Bret, here's a different perspective on the statistics (which I came across in 2 minutes of searching on the Internet).Unfortunately, it looks like you only spent two minutes and didn't bother reading the article.
I have no idea who the author is, but his numbers seem just as good as yours.His numbers are the same as mine, too bad he completely ignores his own numbers when he writes the text. I'll lead you through it if you need me to, but if you take a closer look you'll see that his numbers don't provide much support for his text, and his numbers don't in anyway refute my assertion that tax rate cuts increase growth and those numbers actually support my assertion that "the vast majority of times a country raises taxes, its economic growth slows from the baseline rate." The one thing I will concede is that I meant to say "tax rates" where I said "taxes" in my post.
"Nobel laureate Robert Lucas, one of the world's most famous conservative economists, has spent over a decade looking for the secret to economic growth, and has not found it.I don't think Robert Lucas spends a lot of time looking for "secrets" to economic growth. Like most of the University of Chicago economists, he's very data driven. Lucas also professes to know a lot about economic growth. Here is an excerpt from a Business Week article regarding Lucas:
Considering the economy's parlous state, the timing seems strange for a Nobel laureate in economics to proclaim the triumph of macroeconomic policymaking in managing the business cycle. Yet that's exactly what University of Chicago economist Robert Lucas did in an address ("Macroeconomic Priorities") at the annual meeting of the American Economics Assn. in Washington, D.C. in early January. And Lucas, a pioneering theorist and intellectual leader of the classic school of economic thought, is always worth paying close attention to, especially when he concludes that the future of economic policymaking lies in focusing on the supply side of the economy.That would be growth that Lucas is trying to increase with those policies.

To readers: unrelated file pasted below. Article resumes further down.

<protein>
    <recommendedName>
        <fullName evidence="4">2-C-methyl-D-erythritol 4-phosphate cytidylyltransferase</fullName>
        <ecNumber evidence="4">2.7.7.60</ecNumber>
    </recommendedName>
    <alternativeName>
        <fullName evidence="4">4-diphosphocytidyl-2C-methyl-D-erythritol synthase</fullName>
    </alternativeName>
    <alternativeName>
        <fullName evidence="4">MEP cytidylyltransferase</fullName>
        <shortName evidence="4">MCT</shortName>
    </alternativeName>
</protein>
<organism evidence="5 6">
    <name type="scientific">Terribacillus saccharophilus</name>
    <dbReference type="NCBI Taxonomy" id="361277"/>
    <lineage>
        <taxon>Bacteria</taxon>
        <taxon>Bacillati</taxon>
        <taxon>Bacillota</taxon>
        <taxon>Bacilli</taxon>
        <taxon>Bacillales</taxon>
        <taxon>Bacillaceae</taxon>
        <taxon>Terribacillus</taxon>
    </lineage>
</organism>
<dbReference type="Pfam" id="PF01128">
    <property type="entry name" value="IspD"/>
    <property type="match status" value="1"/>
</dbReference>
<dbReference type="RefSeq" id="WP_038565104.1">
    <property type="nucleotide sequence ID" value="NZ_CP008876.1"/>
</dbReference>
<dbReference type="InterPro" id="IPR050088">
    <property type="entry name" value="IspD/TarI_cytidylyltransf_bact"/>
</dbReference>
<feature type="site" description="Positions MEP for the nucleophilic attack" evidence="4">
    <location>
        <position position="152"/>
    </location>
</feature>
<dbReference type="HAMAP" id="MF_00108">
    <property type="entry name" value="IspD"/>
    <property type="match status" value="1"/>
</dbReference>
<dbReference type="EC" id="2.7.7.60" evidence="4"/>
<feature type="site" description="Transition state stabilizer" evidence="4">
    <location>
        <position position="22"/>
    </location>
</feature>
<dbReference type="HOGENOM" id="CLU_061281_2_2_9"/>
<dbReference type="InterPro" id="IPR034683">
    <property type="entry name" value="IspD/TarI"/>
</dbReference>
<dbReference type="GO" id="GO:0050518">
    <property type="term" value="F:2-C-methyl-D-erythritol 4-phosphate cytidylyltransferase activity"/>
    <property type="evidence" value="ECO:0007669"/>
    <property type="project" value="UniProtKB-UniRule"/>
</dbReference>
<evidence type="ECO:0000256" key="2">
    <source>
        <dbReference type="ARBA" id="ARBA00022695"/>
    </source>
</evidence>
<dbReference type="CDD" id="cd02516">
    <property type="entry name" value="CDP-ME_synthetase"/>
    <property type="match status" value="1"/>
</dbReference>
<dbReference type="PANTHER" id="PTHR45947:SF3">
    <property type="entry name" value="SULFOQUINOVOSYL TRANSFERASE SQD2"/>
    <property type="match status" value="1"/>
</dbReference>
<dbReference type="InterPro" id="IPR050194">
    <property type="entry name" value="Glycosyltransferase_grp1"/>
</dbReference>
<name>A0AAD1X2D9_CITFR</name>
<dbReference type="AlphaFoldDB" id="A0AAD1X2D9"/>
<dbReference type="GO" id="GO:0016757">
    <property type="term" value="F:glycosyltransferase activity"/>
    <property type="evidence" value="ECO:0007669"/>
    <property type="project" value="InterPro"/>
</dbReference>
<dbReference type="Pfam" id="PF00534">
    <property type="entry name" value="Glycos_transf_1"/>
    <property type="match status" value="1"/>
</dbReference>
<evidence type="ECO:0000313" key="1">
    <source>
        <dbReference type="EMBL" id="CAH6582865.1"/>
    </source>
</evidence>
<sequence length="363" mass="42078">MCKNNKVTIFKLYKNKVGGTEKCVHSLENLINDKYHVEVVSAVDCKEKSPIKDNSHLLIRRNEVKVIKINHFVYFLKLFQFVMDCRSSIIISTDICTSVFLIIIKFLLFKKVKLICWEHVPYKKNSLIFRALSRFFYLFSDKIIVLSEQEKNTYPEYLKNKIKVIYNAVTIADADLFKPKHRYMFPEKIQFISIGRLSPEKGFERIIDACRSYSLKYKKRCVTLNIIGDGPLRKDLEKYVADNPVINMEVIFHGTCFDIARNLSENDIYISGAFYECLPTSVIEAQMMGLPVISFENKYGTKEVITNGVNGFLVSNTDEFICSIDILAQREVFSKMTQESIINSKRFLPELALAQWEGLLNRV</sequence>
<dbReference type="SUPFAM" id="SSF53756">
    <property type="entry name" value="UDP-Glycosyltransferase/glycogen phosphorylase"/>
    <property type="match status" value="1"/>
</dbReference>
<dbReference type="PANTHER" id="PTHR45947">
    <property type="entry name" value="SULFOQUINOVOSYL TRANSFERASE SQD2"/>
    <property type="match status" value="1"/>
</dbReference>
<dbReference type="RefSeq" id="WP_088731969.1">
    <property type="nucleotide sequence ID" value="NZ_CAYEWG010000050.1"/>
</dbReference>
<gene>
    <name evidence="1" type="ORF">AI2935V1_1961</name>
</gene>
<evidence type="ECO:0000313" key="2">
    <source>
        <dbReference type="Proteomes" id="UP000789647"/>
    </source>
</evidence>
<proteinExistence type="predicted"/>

Nobel-bound Paul Krugman, one of the world's most famous liberal economists, admits that the mystery of growth is "deep and poorly understood."Krugman may well be clueless, no argument from me here.
People who claim that tax rates affect growth are not serious economists; more often they are journalists, radio-talk show hosts, politicians and other types of snake oil salesmen with easy solutions to complex problems. You can dismiss their bumper sticker slogans with perfect confidence."Hmmm. If tax rates don't affect growth, why not just raise them to 100% and go back to communism? I'd be quite surprised if even 1% of economists believed that there is no relationship whatsoever between tax rates and growth. I find the ad hominem is usually a good clue that I can safely ignore the author.
My point is not to argue about the data. In fact, I suspect a good statistician can pretty much prove anything by drawing selectively from the huge pool of existing economic data (with the possible exception that communism worked out well).No, only bad statisticians prove things that aren't supported by the data. Good statisticians are able to find meaningful correlations that further understanding of the world.
I was reading a presentation this morning about how good ideas get transmitted in a corporation. In fact, presentation of charts and data have very little impact in driving improvements. Story-telling is where the real leverage comes from. This may be good news for Harvard grads, and not so good news for MIT grads. It also may explain why people from MIT are often considered nerds who are so attuned to the data that they are out of touch with the stories of "real" life. I certainly can acknowledge that this has been an occasional fault of mine.Are you saying that we would do better by living in a fantasy world of stories rather than trying to understand real causation and correlation? I'm not saying that story-telling isn't an effective way to leverage an idea. But wouldn't it be better if the idea that's being leveraged at least had some foundation in reality? Perhaps a team of Harvard and MIT would be best?
In conclusion, I don't consider Jim's post a very convincing rebuttal.